TTP is an anti-inflammatory protein with the potential as a therapeutic target for the prevention and/or treatment of inflammation-related diseases. Previous studies have shown that Ttp mRNA and/or TTP protein levels are increased in mammalian cells by a wide range of agents. However, the fact that most of the same agents also increase the expression levels of pro-inflammatory cytokines in the same cells and/or tissues [8, 20] limits these agents' therapeutic potential. In this study, we determined that green tea possessed the ability to increase Ttp but decrease Tnf gene expression in rats fed a high fructose diet known to induce insulin resistance, oxidative stress, and inflammation.
Tea is the most consumed beverage in the world and there are numerous reports of the health benefits of tea. One of the effects of tea is its anti-inflammatory property. In this study, we explored the relationship between green tea and the mRNA levels of some pro-inflammatory and anti-inflammatory genes in the liver and muscle of rats with metabolic syndrome induced by a high-fructose diet. We demonstrated that a low dose of green tea (1 g solid extract/kg diet) significantly increased the mRNA levels of the anti-inflammatory protein TTP and decreased those of the pro-inflammatory TNF-α in both liver and muscle of rats and also decreased Ptgs2 mRNA in the muscle. The induction of Ttp and reduction of Tnf mRNAs by green tea in rats suggests that at least part of the mechanisms of tea's anti-inflammatory effects may be involved in TTP at the post-transcriptional level.
Previous investigations have suggested that the mechanism of tea's anti-inflammatory effects also involves the regulation of gene transcription. Tea affects a number of important molecular targets including TNF-α , interleukin 2 (IL-2) , signal transducer and activator of transcription-1α (STAT-1α) , inducible nitric-oxide synthase (iNOS) , nuclear factor-kappa B (NF-κB), insulin activity [39–41], and affects DNA and RNA directly . TNF-α plays a crucial role in inflammation. NF-κB, an oxidative stress-sensitive nuclear transcription factor, controls the expression of Tnf and other genes. It was shown that green tea polyphenol EGCG inhibited LPS-mediated Tnf mRNA levels by blocking NF-κB activation in macrophage RAW264.7 cells . Therefore, it was proposed that the anti-inflammatory mechanism of green tea polyphenols is mediated at least in part through down-regulation of Tnf gene expression by blocking NF-κB activation . Taken together, the molecular mechanism of tea's anti-inflammatory effects may be involved in the down-regulation of pro-inflammatory cytokines such as TNF-α at both transcriptional and post-transcriptional levels [8, 17, 18].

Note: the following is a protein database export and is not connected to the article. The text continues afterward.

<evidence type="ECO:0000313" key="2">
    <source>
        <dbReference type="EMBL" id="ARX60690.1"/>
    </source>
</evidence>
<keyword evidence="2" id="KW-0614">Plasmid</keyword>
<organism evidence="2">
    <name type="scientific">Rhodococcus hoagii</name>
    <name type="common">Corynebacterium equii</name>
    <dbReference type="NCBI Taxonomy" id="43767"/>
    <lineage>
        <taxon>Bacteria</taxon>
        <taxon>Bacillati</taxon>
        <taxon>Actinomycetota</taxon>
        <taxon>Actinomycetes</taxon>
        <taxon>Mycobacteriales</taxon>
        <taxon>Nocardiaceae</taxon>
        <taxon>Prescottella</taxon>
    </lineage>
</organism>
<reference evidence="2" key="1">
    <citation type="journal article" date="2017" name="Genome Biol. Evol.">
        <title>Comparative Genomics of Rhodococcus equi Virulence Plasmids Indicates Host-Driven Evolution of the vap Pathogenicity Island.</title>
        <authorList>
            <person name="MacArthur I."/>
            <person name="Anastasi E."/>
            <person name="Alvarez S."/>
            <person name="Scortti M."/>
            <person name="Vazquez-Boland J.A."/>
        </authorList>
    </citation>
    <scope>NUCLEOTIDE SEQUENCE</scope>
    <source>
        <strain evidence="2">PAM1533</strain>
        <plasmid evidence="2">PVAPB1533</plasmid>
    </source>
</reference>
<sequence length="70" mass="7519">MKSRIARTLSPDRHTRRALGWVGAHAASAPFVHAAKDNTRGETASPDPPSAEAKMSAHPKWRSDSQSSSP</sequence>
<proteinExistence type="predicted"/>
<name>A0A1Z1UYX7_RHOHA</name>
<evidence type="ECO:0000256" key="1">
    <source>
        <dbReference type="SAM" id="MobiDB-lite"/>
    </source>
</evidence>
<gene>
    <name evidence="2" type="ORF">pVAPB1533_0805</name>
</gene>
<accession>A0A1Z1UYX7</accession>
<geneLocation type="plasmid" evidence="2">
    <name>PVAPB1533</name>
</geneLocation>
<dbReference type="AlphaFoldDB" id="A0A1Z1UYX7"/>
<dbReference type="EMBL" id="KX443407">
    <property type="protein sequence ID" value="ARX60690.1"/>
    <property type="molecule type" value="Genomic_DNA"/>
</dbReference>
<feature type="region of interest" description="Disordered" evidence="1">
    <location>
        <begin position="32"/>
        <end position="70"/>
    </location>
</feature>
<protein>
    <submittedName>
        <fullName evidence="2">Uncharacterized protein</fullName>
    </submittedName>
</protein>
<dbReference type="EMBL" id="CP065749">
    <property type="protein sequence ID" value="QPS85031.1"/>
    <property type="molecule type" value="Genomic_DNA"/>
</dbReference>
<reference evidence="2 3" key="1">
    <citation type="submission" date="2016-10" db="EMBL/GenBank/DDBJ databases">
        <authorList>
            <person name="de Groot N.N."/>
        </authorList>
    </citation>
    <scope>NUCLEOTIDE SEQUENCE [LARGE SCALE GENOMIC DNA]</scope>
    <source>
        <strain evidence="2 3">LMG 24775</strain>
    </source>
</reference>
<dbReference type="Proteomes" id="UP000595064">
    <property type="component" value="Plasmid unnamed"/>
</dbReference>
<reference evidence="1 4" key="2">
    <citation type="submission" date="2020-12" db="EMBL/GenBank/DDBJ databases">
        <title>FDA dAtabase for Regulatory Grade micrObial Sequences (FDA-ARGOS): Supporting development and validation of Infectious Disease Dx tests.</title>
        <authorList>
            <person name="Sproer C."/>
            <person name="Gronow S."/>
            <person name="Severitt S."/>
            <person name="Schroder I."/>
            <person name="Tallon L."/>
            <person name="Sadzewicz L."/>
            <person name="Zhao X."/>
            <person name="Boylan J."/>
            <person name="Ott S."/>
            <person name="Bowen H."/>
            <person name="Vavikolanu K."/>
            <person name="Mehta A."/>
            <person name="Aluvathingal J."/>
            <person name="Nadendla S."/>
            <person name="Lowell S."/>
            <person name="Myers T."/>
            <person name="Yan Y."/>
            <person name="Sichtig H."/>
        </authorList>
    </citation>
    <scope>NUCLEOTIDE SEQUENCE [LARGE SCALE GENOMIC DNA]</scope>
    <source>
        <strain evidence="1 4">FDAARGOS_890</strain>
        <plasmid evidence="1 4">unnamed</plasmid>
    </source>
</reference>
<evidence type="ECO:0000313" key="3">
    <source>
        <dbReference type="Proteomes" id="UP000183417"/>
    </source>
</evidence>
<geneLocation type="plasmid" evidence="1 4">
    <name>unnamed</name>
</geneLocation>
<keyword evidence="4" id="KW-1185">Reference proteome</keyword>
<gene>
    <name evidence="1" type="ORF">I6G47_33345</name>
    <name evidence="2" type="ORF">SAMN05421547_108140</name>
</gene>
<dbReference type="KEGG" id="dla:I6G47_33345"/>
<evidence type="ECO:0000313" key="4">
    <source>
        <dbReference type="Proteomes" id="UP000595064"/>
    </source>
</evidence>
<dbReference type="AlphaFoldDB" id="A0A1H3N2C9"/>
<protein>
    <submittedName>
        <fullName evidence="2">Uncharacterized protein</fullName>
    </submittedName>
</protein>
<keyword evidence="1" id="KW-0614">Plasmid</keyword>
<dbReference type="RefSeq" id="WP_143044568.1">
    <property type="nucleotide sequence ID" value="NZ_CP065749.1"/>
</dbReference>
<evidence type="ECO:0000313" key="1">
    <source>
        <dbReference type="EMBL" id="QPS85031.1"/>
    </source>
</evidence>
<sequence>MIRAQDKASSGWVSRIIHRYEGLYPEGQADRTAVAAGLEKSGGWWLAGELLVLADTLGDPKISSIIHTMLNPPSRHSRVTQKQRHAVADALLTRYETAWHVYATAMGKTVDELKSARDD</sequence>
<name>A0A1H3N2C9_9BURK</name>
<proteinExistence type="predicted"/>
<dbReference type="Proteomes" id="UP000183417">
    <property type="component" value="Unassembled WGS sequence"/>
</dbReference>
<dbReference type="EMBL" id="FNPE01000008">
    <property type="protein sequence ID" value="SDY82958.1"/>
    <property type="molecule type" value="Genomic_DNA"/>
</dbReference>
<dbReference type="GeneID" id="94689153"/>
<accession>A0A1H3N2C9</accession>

We also found that a higher dose of green tea extract at 2 g in the high-fructose diet significantly increased the mRNA levels of Elavl1/Hua/Hur in rat liver. ELAVL1 is known to be an RNA binding protein [33–35]. Previous studies suggest that ELAVL1 stabilizes ARE-containing mRNAs , but a recent study suggests that ELAVL1 in murine innate compartments suppresses inflammatory responses in vivo by inducing the translational silencing of specific cytokine mRNAs . This study suggests that a higher dose of green tea might also have beneficial effects on reducing inflammation via ELAVL1 in these tissues. Vegfa and Vegfb mRNAs are known to be destabilized by TIS11B protein . Our study showed that Tis11b and Vegf mRNA levels in rat liver or muscle were not affected by either tea dose. These results suggest that Vegf mRNAs may be the physiological targets of TIS11B rather than TTP in these tissues.
There are two known TTP-related proteins in mammalian cells, ZFP36L1 (TIS11B, cMG1, ERF1, BRF1, or Berg36) and ZFP36L2 (TIS11D, ERF2, or BRF2) . A third related protein (ZFP36L3) was recently identified that seems to be expressed only in rodents as a placenta-specific protein , and the expression in other species has not been reported. These four proteins are all capable of binding to and destabilizing ARE-containing mRNAs in vitro and in transfected cells [1, 1, 43]. However, gene knockout studies have provided evidence for their unique roles in vivo. TTP knockout mice develop a severe inflammatory syndrome [13, 14]. Mice deficient in ZFP36L1 develop chorioallantoic fusion defects and embryonic lethality . Mice with decreased levels of an amino-terminal truncated form of ZFP36L2 exhibit female infertility and disrupted early embryonic development . Despite their unique contributions, information is limited on the expression profiles of Ttp family mRNAs in the same tissue and/or in different tissues.